November 08, 2015 12:05 PM

Early Saturday morning, hospital officials in Mesa, Arizona, found one of their young patients dead in his bed, his mother dead beside him – the aftermath of an apparent murder-suicide, police tell PEOPLE.

Lola T. Griffith, 27, and her 5-year-old son, Helious, were found at about 2 a.m. local time in the boy’s room at the Cardon Children’s Medical Center, Mesa police spokesman Steve Berry tells PEOPLE.

Lola had been shot to death, Berry says. He declined to release the child’s cause of death, citing the ongoing investigation.

Police are investigating the case as a murder-suicide, Berry says.

The hospital performs bed checks every two hours, he says. Mother and son were last seen alive in Helious’ room at midnight.

The state’s Department of Child Safety had recently been in contact with Lola, Berry says, but he was unable to provide more detail.

Lola’s grandparents told local TV station KNXV that DCS had recently obtained legal custody of Helious, which wrecked their granddaughter, who was a single mother.

They blamed the way the case had been handled.

“I believed in the system for a long time,” Richard Griffith told the station. “I hate the system now.”

PEOPLE was not immediately able to reach a DCS representative for comment.

Berry declined to explain the nature of Helious’ hospitalization but said he had been there for seven or eight days.

Police said no one reported hearing a gun shot in the hospital, according to KNXV.

Helious would have turned 6 on Christmas Eve, Berry says.

A crime like this, he says, is “abnormal for any community.”

Cardon Children's Medical Center in Mesa, Arizona.

The hospital does not have metal detectors.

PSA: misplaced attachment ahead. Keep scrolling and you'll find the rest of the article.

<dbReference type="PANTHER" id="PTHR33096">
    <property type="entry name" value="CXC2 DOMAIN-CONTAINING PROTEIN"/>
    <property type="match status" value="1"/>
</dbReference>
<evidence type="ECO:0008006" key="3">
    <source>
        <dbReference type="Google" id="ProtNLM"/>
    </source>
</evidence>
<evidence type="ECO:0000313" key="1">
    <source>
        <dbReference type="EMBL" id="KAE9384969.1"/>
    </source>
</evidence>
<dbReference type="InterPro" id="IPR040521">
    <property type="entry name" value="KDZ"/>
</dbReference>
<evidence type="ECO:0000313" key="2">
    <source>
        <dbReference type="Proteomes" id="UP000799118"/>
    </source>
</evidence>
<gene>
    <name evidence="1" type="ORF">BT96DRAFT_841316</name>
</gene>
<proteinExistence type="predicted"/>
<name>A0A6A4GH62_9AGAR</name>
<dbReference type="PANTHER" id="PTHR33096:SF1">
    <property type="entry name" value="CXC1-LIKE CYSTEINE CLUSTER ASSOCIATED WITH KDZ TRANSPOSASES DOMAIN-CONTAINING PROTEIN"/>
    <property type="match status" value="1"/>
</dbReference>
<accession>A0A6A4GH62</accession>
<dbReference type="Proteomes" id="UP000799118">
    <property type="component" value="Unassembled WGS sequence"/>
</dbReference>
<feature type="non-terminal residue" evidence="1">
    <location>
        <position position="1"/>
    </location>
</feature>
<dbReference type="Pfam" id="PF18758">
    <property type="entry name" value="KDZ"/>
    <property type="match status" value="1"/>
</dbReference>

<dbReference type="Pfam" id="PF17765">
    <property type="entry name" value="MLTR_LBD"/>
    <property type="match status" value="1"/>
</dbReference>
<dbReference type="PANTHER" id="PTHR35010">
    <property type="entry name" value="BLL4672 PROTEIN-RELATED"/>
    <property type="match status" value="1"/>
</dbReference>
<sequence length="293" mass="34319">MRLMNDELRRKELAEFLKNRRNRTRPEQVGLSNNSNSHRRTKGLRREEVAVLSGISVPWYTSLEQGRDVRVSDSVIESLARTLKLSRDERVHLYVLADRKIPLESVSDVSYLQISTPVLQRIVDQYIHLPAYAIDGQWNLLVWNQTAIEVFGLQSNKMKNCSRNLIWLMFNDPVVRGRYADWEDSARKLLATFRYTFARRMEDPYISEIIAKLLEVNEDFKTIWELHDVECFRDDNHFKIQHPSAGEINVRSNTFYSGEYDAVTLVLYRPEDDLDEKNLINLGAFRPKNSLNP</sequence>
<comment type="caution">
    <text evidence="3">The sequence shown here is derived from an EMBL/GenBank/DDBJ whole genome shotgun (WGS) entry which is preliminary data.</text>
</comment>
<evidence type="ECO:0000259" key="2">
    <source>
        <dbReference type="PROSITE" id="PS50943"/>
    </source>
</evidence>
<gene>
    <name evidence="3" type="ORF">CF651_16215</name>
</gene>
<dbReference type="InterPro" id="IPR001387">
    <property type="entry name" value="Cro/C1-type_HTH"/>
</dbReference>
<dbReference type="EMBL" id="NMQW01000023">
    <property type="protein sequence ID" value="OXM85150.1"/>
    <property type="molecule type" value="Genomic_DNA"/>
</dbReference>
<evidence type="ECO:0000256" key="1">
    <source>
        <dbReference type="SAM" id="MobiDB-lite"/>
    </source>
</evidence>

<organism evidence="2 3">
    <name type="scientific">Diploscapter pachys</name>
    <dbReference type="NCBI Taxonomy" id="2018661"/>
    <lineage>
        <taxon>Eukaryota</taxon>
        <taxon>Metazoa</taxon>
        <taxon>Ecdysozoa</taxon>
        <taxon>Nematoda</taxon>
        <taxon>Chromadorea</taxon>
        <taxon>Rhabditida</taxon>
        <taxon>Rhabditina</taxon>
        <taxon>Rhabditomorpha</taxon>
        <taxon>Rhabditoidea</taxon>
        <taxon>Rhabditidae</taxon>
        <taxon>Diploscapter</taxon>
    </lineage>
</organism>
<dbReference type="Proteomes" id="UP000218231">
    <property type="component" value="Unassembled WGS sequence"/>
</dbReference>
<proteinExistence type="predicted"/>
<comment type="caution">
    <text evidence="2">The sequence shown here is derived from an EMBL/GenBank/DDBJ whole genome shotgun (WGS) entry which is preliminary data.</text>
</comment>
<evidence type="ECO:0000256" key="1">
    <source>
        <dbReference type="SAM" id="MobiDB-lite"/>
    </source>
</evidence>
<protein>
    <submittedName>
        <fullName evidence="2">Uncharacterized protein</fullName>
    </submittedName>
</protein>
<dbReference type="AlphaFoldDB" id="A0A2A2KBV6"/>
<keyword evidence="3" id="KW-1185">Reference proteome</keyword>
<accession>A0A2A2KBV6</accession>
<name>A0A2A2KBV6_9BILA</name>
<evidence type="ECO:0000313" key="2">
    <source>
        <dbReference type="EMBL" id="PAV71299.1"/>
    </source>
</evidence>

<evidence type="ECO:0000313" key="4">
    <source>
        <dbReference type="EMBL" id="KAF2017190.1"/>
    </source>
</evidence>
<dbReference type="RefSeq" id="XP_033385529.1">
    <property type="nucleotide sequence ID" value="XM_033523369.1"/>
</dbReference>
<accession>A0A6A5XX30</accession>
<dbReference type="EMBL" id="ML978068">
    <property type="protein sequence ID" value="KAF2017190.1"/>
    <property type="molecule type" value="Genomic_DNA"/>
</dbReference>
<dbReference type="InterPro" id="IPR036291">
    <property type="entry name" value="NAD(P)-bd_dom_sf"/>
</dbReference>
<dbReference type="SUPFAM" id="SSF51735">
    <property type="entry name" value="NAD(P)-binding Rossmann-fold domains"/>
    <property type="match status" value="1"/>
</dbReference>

Berry says that, like entering any large public space, carrying in a concealed firearm would be no more difficult than putting it in a purse.

In a statement to PEOPLE, Banner Health, which owns the hospital, said its policies do prohibit firearms and weapons at its hospitals, as displayed at the entrances.

“The safety of our patients, associates and visitors is paramount to us and is our top priority at this time,” Banner spokesman David Lozano said in the statement. “At no time were others impacted by this incident and we remain vigilant in the safety of all we’re treating and seeing at Cardon Children’s Medical Center.”

Lozano continued, “Our thoughts are with the family and their loss at this time.”

A fundraising page was created at least a few weeks ago under Lola’s name, using many of the same biographical details, such as her son’s name and birthday.

PEOPLE has been unable to verify the page.

The page asks for help to buy a new vehicle for the Phoenix-area woman, named Lola “Tami” Griffith, and her son, named Helious (“like the Greek Sun God”).

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The page says that the child has dystonic cerebral palsy, and that “our small family takes care of my grandparents as well.”

“If you can’t make a donation, that’s okay but PLEASE at least help me get the word out that we need help,” the page says. “We can’t progress any further alone.”

On Oct. 13, an update was posted to the page, announcing one $5 donation: “THANK YOU so much every little bit helps. We are very grateful.”

Stephanie Nowak – the woman who made that donation and who had also posted her own message on Vine asking for help getting her friend a car, according to the Arizona Republictold the paper that she was a high school friend of Lola’s.

“It is not my place to say anything about her and her family matters,” Nowak said in a message to the Republic. “All I will say is she was an amazing woman and a great friend and I will miss her very much.”

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